Jogging triggers cravings for fruits, swimming for biscuits
Jogging triggers cravings for fruits, while swimming prompts a desire for biscuits, says a new study, which found how our bodies react to different types of exercise.health and fitness Updated: Feb 23, 2009 16:26 IST
Jogging triggers cravings for fruits, while swimming prompts a desire for biscuits, says a new study, which found how our bodies react to different types of exercise.
The study has shown that intensive activity need not increase the appetite but certain workouts result in hankerings for particular foods.
Dr David Stensel of Loughborough University's School of Sport & Exercise Sciences found that some athletes like runners do not feel hungry after sport because their effort suppresses the ghrelin hormone that stimulates appetite – meaning that the calories they burn off are not immediately replaced.
His study suggests that people worried that their exercise regimes will cause them to lose too much weight should turn to swimming, which inspires a craving for fatty food like biscuits and chocolate, or weightlifting, which creates a hunger for potatoes and pasta.
"The body tends to respond to exercise so it can do it more efficiently in future. The lighter you are, the better for long-distance running, so your body will crave watery foods that lower your body temperature by rehydration while not piling on the pounds," the Telegraph quoted him, as saying.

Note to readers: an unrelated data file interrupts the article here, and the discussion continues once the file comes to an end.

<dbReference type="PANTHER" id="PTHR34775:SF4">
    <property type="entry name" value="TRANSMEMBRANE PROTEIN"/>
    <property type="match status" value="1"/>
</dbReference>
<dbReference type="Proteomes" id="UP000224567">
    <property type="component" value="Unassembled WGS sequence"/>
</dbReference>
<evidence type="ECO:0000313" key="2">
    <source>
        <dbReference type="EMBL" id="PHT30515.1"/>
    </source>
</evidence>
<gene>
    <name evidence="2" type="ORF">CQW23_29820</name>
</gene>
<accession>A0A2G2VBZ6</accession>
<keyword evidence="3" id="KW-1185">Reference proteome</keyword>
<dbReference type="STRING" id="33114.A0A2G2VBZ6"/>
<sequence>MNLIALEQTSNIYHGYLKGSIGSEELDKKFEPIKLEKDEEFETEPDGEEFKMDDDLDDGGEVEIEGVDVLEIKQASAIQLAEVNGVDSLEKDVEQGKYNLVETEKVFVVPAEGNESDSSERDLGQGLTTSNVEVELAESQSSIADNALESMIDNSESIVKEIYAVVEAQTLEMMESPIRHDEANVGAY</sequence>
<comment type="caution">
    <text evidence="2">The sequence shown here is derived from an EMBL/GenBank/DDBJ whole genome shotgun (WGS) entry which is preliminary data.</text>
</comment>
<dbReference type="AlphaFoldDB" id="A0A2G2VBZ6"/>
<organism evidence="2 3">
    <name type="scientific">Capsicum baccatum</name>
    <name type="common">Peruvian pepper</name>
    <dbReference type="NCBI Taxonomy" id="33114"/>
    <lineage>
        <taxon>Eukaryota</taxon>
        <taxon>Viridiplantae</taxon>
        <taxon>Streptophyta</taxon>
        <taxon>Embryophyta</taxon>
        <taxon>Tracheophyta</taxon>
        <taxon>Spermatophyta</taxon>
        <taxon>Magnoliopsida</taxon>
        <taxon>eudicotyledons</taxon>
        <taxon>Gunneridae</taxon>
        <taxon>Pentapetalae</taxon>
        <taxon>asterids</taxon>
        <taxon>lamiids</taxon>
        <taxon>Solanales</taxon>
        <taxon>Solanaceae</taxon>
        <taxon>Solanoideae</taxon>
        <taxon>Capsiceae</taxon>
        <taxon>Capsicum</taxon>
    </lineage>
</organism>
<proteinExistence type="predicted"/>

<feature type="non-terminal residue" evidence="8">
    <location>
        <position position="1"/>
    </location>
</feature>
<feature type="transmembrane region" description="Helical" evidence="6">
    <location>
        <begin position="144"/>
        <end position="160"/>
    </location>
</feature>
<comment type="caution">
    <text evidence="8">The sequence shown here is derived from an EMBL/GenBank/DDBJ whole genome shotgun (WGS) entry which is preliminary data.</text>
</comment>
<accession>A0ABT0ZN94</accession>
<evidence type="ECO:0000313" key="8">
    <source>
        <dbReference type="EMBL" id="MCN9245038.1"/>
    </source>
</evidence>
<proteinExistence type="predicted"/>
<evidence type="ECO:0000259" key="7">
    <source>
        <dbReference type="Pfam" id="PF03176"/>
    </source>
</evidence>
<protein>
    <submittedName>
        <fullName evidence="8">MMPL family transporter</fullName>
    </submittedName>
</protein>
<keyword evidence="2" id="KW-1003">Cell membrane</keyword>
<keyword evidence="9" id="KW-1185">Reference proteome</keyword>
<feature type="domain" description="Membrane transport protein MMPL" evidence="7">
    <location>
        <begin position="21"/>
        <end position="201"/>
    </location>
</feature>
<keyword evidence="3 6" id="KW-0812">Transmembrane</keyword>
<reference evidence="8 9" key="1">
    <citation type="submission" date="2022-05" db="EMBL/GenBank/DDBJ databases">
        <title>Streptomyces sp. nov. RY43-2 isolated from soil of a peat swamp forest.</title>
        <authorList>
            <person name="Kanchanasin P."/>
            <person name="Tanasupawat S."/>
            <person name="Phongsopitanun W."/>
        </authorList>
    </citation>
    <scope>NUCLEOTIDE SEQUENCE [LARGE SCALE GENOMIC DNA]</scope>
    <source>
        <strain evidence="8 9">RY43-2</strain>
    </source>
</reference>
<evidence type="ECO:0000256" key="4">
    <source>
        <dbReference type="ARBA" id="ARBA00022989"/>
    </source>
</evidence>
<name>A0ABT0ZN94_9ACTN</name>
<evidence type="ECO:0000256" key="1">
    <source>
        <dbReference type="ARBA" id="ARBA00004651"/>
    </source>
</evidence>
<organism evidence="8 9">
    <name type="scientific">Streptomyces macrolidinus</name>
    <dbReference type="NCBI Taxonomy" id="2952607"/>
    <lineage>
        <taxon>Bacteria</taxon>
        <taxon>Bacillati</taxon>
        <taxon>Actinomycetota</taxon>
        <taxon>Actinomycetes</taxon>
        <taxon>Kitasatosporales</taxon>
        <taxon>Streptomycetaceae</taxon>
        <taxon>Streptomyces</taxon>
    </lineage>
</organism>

"But if you are making your body lift weights, then you will crave carb- and protein-rich foods that will bulk up your muscles. Similarly, if you are regularly swimming in cold water, your body benefits if your brain guides you towards foods that will give you a layer of protective fat," he added.
Stensel said that the body''s different reaction to particular types of exercise stemmed from a combination of physical and psychological factors.
He added that the suppression of appetite experienced by joggers was not corrected after they had recovered from their exertions.
"What is fascinating is the apparently paradoxical fact that people don't seem to overcompensate for missed meals when their body returns to its rest state," he said.
"So if you run for 90 minutes, you will burn around 1,300 calories but will not increase your food intake in the 24 hours after that exercise. In short, you burn all those calories but you don't get hungrier than you would have had you not exercised at all," he added.
The findings are published in his book Influence of Resistance and Aerobic Exercise on Hunger.